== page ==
SORRY?WERE YOU SAYING SOMETHING?
Many spokespeople approach media interviews the same way they would a major speech. They think at length about what they want to say, jot down a few notes, and try to memorize a few key points.
But they rarely practice how they're going to deliver their messages. It's often a fatal mistake.
Here's a shocking truth: how you say something during a broadcast interview is more important than what you say.
Research has borne this out for decades. UCLA Professor Albert Mehrabian's landmark study in the 1960s examined how people derive meaning from communications. The release of the findings, still taught in virtually every university's Communications 101 class, is still regarded as a watershed moment in communications. Dr. Mehrabian found that:
7 percent of meaning is derived from word choice.
38 percent of meaning is taken from verbal cues, such as volume, pitch and pace.
55 percent of meaning results from non-verbal cues, including body language, eye contact, gestures, and appearance.
NOBODY'S LISTENING TO YOU
Do these statistics mean that the media ? or audiences ? are hopelessly superficial? Well, let's put it another way. Think about traveling to another country where the residents speak only a local tribal language. Even without words, you could still learn some very important things about a person ? such as whether you like or trust them, whether they are warm or cold, welcoming or distant, smart or dumb.
The same is true during media interviews. Audiences will quickly determine whether or not they like you or trust you in seconds. If they don't, they will effectively tune you out and disregard your message.
So it's not so much that they're not listening to you, but that they'll listen only once you pass the non-verbal test.
WHAT YOU CAN DO
How can you improve your non-verbal communication skills? Here are three tips you can use immediately:
1) Maintain Strong Eye Contact ? Before every broadcast interview, ask where to look. Sometimes it's at an interviewer, others it's off to the side of a camera, and sometimes it's directly into the camera. Regardless, make sure you maintain eye contact through the entire interview. It may feel strange to speak naturally to a lens. But since your eyes will appear much larger on a 27" television set, any movement will be distracting to the viewer. Worse, they may think you slick, unconfident, or untrustworthy.
2) Smile ? Unless you're a representative for an airliner that just crashed, it's usually a good idea to smile during an interview. Remember ? you shouldn't sublimate the things that make you charming in your everyday life. If people react positively to your smile or natural laugh in real-life, use that trait to your advantage during an interview.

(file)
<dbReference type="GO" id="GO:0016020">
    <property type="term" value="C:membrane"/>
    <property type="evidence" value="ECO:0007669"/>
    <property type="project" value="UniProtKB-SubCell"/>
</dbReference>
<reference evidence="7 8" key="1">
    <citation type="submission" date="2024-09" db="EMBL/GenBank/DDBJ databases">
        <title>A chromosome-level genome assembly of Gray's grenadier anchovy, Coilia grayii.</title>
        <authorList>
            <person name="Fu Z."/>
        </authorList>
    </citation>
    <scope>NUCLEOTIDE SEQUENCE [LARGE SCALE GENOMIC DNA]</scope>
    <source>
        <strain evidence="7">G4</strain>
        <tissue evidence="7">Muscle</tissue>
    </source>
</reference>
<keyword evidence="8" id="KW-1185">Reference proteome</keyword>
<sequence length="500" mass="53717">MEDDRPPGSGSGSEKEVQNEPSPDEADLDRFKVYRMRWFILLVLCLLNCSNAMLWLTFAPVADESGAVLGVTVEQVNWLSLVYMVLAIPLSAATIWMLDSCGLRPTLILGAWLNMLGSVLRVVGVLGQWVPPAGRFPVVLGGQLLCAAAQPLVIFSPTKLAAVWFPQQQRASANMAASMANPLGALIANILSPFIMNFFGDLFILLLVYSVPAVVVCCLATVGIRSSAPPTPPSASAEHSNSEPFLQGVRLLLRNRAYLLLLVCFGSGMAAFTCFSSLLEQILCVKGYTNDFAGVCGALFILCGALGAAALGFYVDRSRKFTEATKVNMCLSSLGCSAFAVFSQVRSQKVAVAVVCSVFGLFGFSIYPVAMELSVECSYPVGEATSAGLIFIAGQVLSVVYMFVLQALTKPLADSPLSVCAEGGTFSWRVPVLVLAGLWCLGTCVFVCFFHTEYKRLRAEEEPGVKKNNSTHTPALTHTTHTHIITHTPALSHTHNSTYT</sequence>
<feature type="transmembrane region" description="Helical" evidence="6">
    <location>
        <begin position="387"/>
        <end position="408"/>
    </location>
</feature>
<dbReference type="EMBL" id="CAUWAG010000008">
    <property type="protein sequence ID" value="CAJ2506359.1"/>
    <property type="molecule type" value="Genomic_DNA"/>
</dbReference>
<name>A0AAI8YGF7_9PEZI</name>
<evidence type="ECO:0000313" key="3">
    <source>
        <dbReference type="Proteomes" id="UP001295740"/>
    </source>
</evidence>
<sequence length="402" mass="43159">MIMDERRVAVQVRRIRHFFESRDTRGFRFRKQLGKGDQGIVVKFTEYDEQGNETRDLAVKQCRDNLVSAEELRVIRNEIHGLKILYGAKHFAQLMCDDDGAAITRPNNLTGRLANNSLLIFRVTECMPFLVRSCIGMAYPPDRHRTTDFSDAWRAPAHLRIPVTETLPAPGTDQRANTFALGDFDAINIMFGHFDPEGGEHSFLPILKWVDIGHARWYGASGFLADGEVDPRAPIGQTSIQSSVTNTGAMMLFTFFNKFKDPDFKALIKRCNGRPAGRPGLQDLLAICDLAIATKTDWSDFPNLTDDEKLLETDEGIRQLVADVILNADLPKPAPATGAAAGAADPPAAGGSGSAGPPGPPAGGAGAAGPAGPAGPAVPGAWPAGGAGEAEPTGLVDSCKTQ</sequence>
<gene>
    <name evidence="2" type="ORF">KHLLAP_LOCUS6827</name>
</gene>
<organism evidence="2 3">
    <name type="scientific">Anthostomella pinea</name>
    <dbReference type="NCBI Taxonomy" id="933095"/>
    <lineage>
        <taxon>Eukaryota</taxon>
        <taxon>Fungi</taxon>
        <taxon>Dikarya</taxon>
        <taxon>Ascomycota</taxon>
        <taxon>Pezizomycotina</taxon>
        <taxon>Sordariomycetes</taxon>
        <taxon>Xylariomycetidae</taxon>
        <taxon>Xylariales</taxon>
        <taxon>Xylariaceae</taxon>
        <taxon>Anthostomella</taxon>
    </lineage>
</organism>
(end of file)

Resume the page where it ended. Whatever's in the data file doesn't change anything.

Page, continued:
3) Dress the Role ? If you're a spokesperson for a populist grassroots political group and show up in a three piece suit, you will confuse the audience. Clothes communicate messages, and you should consider carefully what your clothes are saying. Gold cufflinks scream "elite." Two-toned men's shirts may communicate "stuffy." Conversely, an ill-fitting collar reflects carelessness.
When a verbal message and non-verbal message are in conflict, the audience will notice and hold it against you. When preparing for an interview, role play questions with a colleague, spouse, or even just a video camera. Keep practicing until what you're saying and how you're saying it appear in synch.
The first President Bush leaned this the hard way.
Things were not looking good for him in the autumn of '92. Despite a whopping 89 percent approval rating the previous year, Mr. Bush couldn't shake his reputation for being out of touch with the American people.
He didn't help himself during a very public trip to a grocery store when he expressed amazement at the bar code scanners that had become commonplace. He further fed his aloof reputation when he revealed having no clue what a gallon of milk costs.
But the real whopper came during the second presidential debate. In a town hall format in which Mr. Bush needed desperately to look like a populist, he instead kept glancing at his watch. He told the audience he wanted to be president ? but his body language told the world he wanted to be anywhere but with actual voters.
Immediately following the debate, numerous pundits said his poor performance would cost him the election. They were right.
Brad Phillips is the founder and president of Phillips Media Relations. He was formerly a journalist for ABC News and CNN, and headed the media relations department for the second largest environmental group in the world.
For more information and to sign up for free monthly media relations and media training e-tips, visit http://www.PhillipsMediaRelations.com.